Chapter 7 Vs. Chapter 13 Bankruptcy: What’s the Difference?

Of all the things you could declare in life, bankruptcy is certainly the least fun. Not only are you likely to lose your property after declaring bankruptcy, but it’ll destroy your credit rating for a good decade or so. However, not all bankruptcy claims are created equal, with each one having some distinctions that are worth remembering.

If you’ve ever been on the brink of declaring bankruptcy, you know how awful it is to feel so financially insecure. Between your family, your job, and your property, there’s a lot potentially at stake. Fortunately, Drucker & Mattia’s team of attorneys can help you navigate this financial crisis so that you can come out on the other side relatively unscathed. Give us a call today at 718-458-2312 to schedule your free consultation.

How Chapter 7 Bankruptcy Works

Ever heard of a liquidation bankruptcy? Because that’s exactly what a Chapter 7 bankruptcy claim is. If you declare Chapter 7 bankruptcy, most of your property or other high-value assets will be sold to help repay your debts. People with lower incomes who have no other means to pay off their debts often declare this type of bankruptcy. In fact, individuals’ disposable income amount must fall below a certain threshold in order to be eligible to file. However, businesses can file for Chapter 7 bankruptcy as well, in addition to individuals.

One of the biggest drawbacks to filing for Chapter 7 bankruptcy, though, is that there’s no way to catch up on missed car or house payments, so your property will still be in jeopardy of repossession or foreclosure, respectively. What’s more, there are no lien stripping or loan cramdown options for Chapter 7 bankruptcy, meaning you’ll be on the hook for the full amount on the paper from start to finish.

How Chapter 13 Bankruptcy Works

Chapter 13 bankruptcy, on the other hand, is known as a reorganization bankruptcy. Unlike Chapter 7 bankruptcy, your property will not be sold off to pay your debts. Instead, the court will construct a payment plan for you, and if you can successfully complete the payment plan, then you’ll be able to keep your property.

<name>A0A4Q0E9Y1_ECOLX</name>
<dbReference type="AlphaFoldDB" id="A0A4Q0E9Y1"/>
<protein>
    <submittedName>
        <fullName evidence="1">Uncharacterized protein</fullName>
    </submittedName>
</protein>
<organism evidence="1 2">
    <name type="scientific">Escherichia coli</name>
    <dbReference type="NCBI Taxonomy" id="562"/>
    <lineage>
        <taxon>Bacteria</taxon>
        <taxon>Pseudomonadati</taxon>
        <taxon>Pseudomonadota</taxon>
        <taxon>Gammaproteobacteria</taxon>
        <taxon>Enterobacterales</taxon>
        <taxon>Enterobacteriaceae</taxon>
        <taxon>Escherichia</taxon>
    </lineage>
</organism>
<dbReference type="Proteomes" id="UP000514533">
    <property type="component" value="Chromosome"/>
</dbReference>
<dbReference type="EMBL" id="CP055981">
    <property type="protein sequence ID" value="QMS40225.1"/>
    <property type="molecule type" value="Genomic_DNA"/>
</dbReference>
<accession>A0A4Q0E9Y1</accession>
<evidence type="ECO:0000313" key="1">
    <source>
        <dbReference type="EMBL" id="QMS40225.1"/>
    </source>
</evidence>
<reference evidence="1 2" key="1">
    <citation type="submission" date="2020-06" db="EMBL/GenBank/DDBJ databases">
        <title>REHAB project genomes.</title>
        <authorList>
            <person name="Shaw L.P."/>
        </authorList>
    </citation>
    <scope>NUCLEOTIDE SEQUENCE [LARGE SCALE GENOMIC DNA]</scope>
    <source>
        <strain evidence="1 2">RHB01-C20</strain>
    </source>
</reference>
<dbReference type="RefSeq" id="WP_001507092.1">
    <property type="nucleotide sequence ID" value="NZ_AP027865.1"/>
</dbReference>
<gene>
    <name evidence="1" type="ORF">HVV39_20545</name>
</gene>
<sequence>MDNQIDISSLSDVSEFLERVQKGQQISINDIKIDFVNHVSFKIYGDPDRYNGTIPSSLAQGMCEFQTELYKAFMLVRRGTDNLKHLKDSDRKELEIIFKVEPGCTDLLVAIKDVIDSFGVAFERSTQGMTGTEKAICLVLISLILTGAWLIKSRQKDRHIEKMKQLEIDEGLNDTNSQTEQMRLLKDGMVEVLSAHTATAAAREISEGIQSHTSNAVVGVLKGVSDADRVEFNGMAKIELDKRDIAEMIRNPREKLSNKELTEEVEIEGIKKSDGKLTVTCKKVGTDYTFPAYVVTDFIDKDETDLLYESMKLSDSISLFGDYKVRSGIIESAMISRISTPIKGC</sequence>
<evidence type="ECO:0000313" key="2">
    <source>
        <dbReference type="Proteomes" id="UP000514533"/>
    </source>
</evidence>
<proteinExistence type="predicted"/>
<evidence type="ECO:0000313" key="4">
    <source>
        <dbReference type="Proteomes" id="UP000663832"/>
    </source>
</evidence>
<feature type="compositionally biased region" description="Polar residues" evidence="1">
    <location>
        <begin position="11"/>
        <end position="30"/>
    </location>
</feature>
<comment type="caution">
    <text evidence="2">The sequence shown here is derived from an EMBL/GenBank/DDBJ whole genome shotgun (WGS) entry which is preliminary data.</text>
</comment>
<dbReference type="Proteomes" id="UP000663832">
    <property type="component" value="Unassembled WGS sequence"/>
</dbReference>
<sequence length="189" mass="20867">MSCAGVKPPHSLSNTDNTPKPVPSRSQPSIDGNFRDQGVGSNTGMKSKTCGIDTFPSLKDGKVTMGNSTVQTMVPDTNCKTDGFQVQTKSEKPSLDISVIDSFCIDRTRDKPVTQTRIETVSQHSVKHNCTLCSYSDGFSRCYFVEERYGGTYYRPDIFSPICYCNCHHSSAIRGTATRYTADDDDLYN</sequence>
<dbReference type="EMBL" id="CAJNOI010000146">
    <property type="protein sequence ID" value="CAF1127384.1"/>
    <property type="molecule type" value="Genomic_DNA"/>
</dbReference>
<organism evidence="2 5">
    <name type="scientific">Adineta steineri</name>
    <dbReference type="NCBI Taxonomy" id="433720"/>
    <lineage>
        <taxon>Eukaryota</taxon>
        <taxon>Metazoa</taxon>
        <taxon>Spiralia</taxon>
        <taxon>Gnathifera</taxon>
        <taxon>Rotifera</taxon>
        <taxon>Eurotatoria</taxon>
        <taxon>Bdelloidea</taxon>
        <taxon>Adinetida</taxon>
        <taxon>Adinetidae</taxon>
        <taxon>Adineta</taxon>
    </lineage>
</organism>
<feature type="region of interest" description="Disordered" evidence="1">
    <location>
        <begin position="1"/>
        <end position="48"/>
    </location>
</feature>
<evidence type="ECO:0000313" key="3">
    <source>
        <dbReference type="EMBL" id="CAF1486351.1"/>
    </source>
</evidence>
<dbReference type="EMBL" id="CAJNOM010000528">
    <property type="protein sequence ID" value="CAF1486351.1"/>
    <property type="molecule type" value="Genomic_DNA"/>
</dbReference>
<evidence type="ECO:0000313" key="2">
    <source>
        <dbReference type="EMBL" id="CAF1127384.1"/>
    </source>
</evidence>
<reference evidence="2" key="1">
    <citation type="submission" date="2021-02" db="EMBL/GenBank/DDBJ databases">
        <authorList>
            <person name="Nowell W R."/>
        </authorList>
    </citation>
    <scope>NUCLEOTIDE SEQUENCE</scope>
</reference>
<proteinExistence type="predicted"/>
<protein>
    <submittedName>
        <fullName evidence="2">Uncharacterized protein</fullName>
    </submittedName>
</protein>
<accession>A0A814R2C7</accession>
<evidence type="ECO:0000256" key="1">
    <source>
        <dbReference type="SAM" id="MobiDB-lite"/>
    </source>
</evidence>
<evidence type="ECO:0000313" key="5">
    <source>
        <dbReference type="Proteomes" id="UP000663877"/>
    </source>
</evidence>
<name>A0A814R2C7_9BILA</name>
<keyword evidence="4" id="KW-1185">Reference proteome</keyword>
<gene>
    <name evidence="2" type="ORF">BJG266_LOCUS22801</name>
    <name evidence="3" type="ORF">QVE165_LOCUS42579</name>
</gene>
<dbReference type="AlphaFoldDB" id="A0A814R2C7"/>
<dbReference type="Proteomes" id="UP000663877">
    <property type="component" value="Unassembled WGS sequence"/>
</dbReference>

Better yet, you can also eliminate any unsecured debts by discharging them, or basically getting rid of them. However, you can only do this after you’ve paid a significant amount of your debt back, so creditors can see that you’re making good on your word and are therefore eligible for debt discharging.

Unlike Chapter 7 bankruptcy, Chapter 13 bankruptcy is only available to individuals, including sole proprietors. In this same vein of dissimilarity, individuals can catch up on missed car or mortgage payments after declaring Chapter 13 bankruptcy. In order for individuals to be eligible for this type of bankruptcy, they cannot have unsecured debts totaling more than $3,947,225 or secured debts totaling more than $1,184,200.

How Drucker & Mattia Can Help You

Declaring bankruptcy is hardly a picnic, but it’s nearly impossible to figure out on your own. Fortunately, there’s a team of shrewd, seasoned attorneys here at Drucker & Mattia ready to guide you through every step of the process. If you’re ready to learn more about how we can best serve you, give us a call at 718-458-2312 today.

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Drucker & Mattia PLLC

When you’re facing legal issues or pursuing a lawsuit, skilled legal counsel makes a big difference. At Drucker & Mattia, PLLC, we specialize in a wide range of legal areas to meet the needs of a diverse client base.

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